National Aeronautics and Space Administration (NASA)

About NASA

NASA is America’s civil space program and the global leader in space exploration. At its 20 centers and facilities across the country – and the only National Laboratory in space – NASA studies Earth, including its climate, our Sun, and our solar system and beyond. The agency conducts research, testing, and development to advance aeronautics, including electric propulsion and supersonic flight, and develops and funds space technologies that will enable future exploration and benefit life on Earth.

Includes solicitation information, FAQs, science data and other PI resources.

Includes grants status search, grant forms, grant management training and other useful information.

Includes current policy guidance documents such as The NASA Proposer’s Guidebook and the Grant and Cooperative Agreement Manual (GCAM).

Includes registration information, member login and quick search for solicitations due in the next 30 days.

Grant Terms and Conditions

Note that MIT is a Federal Demonstration Partnership (FDP) School subject to the Research Terms and Conditions (RTC). Research terms and conditions for all federal agencies are available on the Research Terms and Conditions page hosted on the NSF website; the most current NASA RTC document is listed in the Agency Specific Requirements section. Also review the Prior Approval Matrix at the NSF site which explains what transactions require Agency prior approval or have been waived.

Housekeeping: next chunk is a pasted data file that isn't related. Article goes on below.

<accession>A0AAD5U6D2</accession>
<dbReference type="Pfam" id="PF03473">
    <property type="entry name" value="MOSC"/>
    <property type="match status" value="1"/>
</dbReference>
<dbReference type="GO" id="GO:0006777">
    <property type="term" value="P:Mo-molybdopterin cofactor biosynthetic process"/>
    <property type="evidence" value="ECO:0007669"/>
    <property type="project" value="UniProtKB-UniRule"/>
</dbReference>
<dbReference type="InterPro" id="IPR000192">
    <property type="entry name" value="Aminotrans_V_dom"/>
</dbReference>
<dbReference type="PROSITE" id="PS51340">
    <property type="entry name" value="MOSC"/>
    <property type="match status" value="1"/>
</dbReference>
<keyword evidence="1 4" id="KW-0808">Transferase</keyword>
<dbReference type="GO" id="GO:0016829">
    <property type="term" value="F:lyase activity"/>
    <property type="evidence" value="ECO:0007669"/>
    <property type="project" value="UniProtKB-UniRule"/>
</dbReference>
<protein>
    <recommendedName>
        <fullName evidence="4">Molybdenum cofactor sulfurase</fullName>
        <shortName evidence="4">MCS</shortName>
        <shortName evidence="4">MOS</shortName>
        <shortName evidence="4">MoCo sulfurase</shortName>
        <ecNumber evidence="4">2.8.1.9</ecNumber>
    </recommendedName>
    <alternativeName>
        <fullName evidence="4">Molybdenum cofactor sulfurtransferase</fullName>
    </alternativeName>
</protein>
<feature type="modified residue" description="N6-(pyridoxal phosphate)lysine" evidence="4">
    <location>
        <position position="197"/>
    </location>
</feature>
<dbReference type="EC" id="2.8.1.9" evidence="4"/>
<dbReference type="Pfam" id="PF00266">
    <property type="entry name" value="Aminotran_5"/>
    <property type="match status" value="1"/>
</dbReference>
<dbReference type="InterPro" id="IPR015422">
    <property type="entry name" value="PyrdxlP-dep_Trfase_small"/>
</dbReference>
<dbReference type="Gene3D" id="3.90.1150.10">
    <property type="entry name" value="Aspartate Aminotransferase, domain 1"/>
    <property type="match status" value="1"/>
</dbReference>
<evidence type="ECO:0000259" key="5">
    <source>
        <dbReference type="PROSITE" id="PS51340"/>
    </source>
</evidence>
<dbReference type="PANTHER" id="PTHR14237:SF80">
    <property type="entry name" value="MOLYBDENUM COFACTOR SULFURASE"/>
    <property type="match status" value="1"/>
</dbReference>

NASA PI Status and Definitions

Please note that NASA has specific definitions for principal investigators. Please review the definitions below and contact your RAS contract administrator with any questions.

MIT has always agreed with NASA’s assessment that PI status for the CO-I is not needed

NASA Definitions

Principal Investigator (PI) – A Principal Investigator is the individual(s) a research organization designates as having an appropriate level of authority and responsibility for the proper conduct of the research, including the appropriate use of funds and administrative requirements such as the submission of scientific progress reports to the agency. Every proposal shall identify a PI who is responsible for the quality and direction of the proposed research and for the proper use of awarded funds regardless of whether or not he/she receives support through the award. 

Co-Investigator (Co-I) – A Co-I is a member of the proposal’s investigation team who may hold either a full-time or limited-term appointment and who is a critical “partner” for the conduct of the investigation through the contribution of unique expertise and/or capabilities. A Co-I must have a well-defined, and generally sustained, continuing role in the proposed investigation, serve under the direction of the PI, and may or may not receive funding through the award. Only an individual who has formally agreed to the role may participate as a Co-I even if the Co-I's participation is at no cost (i.e., contributed) to the proposal. Each Co-I must demonstrate the Co-I's commitment to participate in the proposed investigation by way of a brief, signed statement from the Co-I even if they are from the proposing organization.